I am reading a book right now entitled Farm City written by Novella Carpenter. Her book was recommended by a gardening blog I follow. Novella lived, or maybe still lives, in Oakland, California and created an urban farm on a neighboring vacant plot next to her apartment building. She speaks of her personal history and the fact that her parents eked out an existence in the “hippie” lifestyle when she was growing up and all she wants to be is a farmer because of it.
Oakland is a county seat city and a major transportation hub in the San Francisco Bay area. Because of immigration during the 20th century along with thousands of African-American workers relocating from the Deep South, Oakland is one of the most ethnically diverse major cities in the country. Oakland is also known for its history of political activism, and Novella speaks of her interaction with the Black Panther chapter in her area. She provided them with fresh salad ingredients for their kids program and learned a great deal from them about the city and its history. She lived in a downtrodden part of the city filled with trash and violence, which is not a strange situation considering Oakland has a very high crime rate.
At one point in the book, she recounts the history of Oakland. “Urban Renewal” practically decimated the community in the early 70s when they first built the city’s main post office. It was said to be to create jobs but in reality, there were only a few available after the project was complete. The public transportation system, BART, razed hundreds of homes and businesses and they built expressways and highways right through predominately African American areas which bisected and destroyed close-knit communities. “There was no question that these neighborhoods had been slated for destruction because they were the least political powerful” she says when describing the history of the city. Translation of that quote is that no one votes in these voting districts.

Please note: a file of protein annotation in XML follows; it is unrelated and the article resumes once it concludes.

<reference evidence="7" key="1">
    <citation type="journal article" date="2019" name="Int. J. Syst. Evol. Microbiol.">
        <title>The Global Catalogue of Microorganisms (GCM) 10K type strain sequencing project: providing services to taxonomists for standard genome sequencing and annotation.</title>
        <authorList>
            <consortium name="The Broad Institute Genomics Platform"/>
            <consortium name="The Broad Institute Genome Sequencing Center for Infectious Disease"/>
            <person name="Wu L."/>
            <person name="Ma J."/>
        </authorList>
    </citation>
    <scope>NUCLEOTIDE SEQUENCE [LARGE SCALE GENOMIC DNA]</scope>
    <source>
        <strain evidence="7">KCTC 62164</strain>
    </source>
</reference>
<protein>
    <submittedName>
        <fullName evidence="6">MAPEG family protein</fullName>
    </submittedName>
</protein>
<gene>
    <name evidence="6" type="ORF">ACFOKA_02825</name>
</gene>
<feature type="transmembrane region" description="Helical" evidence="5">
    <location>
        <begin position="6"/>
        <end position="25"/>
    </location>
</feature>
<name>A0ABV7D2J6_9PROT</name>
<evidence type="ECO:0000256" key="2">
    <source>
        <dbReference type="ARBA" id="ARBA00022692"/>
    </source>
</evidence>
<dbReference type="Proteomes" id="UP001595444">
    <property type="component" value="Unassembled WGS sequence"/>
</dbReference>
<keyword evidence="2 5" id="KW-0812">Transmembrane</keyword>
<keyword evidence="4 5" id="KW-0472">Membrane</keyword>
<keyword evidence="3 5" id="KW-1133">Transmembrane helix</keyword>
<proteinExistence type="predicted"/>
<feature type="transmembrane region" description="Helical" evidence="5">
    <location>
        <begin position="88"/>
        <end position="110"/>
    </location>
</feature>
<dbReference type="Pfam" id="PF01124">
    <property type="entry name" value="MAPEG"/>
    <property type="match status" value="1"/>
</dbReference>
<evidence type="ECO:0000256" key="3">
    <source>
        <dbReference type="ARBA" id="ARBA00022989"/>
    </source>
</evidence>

People often fail to realize the power that voting has. When an area has a high percentage of the vote, things like unpopular development, deep budget cuts, and razing of historical buildings do not take place. Those people vote and they have a powerful voice so the politicians will not anger them by destroying their neighborhoods. But in areas that run rampant with voter apathy and lack of participation at the voting booths people are not given that same consideration. If a large development project comes along which will benefit a majority of the citizens but would negatively impact an area, those areas that have low voting performance are often the targets for destruction. It is a sad but very true condition and something to keep in mind when Election Day comes in November.